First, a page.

Meh. I drink black coffee throughout the day at work, and I like it just fine. But on the weekends, I’ll treat myself to a sugary, creamy ‘cappuccino’ (made with the Keurig Rivo – hence the scare quotes), and every once in a while I’ll even go get a frappuccino or some similar concoction from a coffee shop. It’s not that I dislike coffee. Rather, it’s that I like the taste of coffee so much, then when I’m in the mood for a sweet treat, I’ll get one with coffee flavor.

      Personally, I’ve always found coffee and chocolate to have very similar flavors. And I don’t personally know anybody who prefers chocolate with no sugar at all. In fact, most people I know rather like milk chocolate, chocolate ice cream, chocolate milkshakes, etc. Why should coffee be some pure substance that has to be enjoyed on its own rather than as a flavoring with other ingredients?

      As far as alcohol, I guess I don’t really like the taste of pure alcohol. The few times I’ve had moonshine or straight everclear, I didn’t really care for it. I’d much rather have alcohol flavored by aging in oak barrels, or just the right blend of barley and hops at much lower concentrations than distilled liquors.

      Anyway, that’s just a long winded way of saying – to each their own.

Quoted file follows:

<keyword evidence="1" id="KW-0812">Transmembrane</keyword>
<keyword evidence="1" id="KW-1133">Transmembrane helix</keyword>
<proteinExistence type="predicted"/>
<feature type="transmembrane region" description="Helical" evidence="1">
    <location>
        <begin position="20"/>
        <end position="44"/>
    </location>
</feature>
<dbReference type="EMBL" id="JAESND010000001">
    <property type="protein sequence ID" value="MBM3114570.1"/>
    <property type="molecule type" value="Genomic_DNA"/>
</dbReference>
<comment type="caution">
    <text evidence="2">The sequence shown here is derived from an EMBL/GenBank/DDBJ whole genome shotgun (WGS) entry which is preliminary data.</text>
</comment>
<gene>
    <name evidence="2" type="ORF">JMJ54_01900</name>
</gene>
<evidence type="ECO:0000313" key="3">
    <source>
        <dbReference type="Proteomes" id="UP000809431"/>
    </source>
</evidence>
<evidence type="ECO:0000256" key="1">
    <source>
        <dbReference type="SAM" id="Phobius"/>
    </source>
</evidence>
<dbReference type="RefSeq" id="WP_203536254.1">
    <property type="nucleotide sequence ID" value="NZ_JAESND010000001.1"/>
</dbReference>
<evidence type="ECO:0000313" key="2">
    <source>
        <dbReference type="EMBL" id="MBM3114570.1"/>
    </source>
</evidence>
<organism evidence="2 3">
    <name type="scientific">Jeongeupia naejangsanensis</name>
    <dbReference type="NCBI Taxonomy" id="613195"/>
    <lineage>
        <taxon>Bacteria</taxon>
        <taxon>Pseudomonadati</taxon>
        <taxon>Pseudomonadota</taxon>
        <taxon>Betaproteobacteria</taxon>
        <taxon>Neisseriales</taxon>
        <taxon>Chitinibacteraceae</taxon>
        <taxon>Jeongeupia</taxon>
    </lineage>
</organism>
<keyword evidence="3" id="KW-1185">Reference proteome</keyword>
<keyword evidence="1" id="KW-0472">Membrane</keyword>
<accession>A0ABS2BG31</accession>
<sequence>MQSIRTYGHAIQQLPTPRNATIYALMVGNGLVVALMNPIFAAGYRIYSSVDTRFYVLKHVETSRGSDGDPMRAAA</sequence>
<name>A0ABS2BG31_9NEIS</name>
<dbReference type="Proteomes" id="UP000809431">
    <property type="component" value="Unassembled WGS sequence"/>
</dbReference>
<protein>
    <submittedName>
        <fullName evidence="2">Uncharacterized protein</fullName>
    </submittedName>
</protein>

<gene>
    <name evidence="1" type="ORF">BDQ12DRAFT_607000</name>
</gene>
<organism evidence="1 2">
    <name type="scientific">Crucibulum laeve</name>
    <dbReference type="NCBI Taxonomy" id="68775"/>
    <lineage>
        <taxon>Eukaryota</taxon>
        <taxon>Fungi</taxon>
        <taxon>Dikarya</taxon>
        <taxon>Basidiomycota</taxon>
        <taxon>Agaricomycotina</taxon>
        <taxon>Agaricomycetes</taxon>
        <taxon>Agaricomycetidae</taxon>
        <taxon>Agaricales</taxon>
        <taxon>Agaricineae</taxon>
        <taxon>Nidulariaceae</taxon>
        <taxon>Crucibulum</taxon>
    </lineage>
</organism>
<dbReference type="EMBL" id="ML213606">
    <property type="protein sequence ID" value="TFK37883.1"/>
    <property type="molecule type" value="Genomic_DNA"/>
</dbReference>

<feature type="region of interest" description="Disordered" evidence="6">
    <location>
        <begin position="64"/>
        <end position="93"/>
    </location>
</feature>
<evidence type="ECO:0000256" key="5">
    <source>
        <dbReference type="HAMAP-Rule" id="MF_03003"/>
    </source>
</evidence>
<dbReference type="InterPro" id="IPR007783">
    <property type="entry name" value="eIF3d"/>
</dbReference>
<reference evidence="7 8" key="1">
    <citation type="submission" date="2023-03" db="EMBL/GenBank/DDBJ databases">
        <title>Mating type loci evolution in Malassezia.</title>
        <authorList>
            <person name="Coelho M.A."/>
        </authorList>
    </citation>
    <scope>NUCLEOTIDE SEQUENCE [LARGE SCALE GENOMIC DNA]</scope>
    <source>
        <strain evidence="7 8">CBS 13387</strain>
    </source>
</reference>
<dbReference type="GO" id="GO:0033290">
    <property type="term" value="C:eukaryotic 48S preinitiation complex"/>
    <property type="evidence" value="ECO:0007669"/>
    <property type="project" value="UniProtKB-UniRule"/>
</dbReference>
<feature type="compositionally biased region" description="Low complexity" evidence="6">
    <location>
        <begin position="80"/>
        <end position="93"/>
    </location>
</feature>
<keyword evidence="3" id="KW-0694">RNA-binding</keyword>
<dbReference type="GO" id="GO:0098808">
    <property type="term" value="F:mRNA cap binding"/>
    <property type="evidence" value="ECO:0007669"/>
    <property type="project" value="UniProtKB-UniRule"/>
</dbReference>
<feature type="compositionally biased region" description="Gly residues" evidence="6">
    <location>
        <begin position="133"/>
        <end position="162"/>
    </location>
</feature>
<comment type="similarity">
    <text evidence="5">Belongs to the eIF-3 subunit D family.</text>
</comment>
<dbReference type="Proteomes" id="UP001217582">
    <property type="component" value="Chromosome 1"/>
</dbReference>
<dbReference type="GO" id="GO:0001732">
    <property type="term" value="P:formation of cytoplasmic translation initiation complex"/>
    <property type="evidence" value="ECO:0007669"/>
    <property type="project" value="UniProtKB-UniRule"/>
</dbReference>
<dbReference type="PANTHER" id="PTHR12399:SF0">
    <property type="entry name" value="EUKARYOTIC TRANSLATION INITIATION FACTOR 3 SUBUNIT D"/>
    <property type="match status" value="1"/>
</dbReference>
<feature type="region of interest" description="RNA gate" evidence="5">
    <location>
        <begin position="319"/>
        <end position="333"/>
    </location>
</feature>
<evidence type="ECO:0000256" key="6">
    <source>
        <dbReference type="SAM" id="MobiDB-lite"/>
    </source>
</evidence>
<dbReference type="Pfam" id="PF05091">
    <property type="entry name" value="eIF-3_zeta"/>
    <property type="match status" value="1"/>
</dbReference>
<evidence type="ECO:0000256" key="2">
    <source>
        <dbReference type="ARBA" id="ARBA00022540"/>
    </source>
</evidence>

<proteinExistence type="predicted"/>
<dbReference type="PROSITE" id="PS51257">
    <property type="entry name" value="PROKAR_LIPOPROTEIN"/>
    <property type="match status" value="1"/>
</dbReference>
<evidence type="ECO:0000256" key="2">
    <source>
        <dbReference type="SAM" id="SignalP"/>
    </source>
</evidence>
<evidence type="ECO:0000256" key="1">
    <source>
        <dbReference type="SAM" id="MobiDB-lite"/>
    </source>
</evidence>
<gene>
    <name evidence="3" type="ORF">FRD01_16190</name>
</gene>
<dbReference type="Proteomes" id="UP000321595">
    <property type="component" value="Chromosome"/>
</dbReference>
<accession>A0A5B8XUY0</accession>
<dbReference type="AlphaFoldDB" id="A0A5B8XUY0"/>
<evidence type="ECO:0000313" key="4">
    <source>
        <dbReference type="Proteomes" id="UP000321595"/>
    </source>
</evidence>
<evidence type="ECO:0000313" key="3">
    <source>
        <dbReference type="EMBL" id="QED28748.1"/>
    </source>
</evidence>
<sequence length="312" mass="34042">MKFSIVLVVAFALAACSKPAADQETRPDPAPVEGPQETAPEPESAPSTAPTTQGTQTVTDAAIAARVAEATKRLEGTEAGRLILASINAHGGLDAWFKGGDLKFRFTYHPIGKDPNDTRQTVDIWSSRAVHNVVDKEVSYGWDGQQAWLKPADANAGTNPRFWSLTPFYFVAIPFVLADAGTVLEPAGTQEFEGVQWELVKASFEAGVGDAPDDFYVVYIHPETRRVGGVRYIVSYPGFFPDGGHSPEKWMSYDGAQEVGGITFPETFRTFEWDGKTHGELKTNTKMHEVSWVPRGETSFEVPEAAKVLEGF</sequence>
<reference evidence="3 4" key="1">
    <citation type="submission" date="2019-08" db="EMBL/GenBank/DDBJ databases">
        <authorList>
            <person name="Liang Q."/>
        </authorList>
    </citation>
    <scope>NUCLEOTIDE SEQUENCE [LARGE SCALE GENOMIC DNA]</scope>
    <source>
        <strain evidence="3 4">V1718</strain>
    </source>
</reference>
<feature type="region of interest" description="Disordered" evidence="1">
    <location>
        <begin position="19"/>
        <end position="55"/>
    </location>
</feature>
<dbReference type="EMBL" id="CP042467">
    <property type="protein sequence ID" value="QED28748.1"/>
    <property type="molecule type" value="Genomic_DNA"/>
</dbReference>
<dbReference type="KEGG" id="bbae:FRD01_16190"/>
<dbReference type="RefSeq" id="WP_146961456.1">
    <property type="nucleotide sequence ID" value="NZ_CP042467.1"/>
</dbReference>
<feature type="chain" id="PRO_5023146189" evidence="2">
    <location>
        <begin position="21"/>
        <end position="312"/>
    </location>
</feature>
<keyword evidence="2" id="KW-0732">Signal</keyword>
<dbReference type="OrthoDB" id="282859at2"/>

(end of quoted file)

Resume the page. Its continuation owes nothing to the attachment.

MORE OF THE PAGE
• ploubere
        Posted December 16, 2016 at 1:32 pm | Permalink

        No argument here. The only hypocrisy I would find would be in the granola bar eaters thinking they’re eating healthy. If you like the effects of caffeine and/or alcohol but don’t like them straight, then by all means mix them with something more appealing.

        And now that you point it out, I don’t drink straight alcohol, but rather straight whiskey, no ice, which of course is only 40% alcohol.

  10. Charles Minus
    Posted December 15, 2016 at 11:21 am | Permalink

    Yes, Benny Carter was a multi-instrumentalist, like my mentor, and Chicago native, Ira Sullivan.

  11. Ken Elliott
    Posted December 15, 2016 at 11:33 am | Permalink

    The video of Cab Calloway and the Nicholas Brothers is awesome! The Nicholas Brothers demonstrate a plyometric ability even the fittest of CrossFitters might find challenging. Simply amazing. Thank you for posting this, especially if it’s a repeat since I must’ve missed the initial post.

  12. ThyroidPlanet
    Posted December 15, 2016 at 1:57 pm | Permalink

    Fats Waller facts :

    “Louisiana Fairytale” is the original This Old House theme music.

    If you heard David Lee Roth’s version of Just a Gigolo, which was on the radio back in the day, there’s a part where he sings “I ain’t got nobody (etc.)” -that specific part is a Fats Waller tune. I just discovered this so I don’t have more to say, but it looks like Louie Prima did that too.

  13. Larry
    Posted December 15, 2016 at 9:47 pm | Permalink

    The Jumpin Jive is one of my favorite dance performances. The human abilities derived from our primate ancestry is something to appreciate.

  14. Larry Smith
    Posted December 15, 2016 at 11:49 pm | Permalink

    Fats Waller – check out “Hold Tight (I Want Some Seafood, Mama)”: https://www.youtube.com/watch?v=5Gih1M_TdVk

  15. MAUCH
    Posted December 16, 2016 at 10:21 am | Permalink

    Don’t forget that Fats Waller was a great composer as well. In all aspects he was a giant.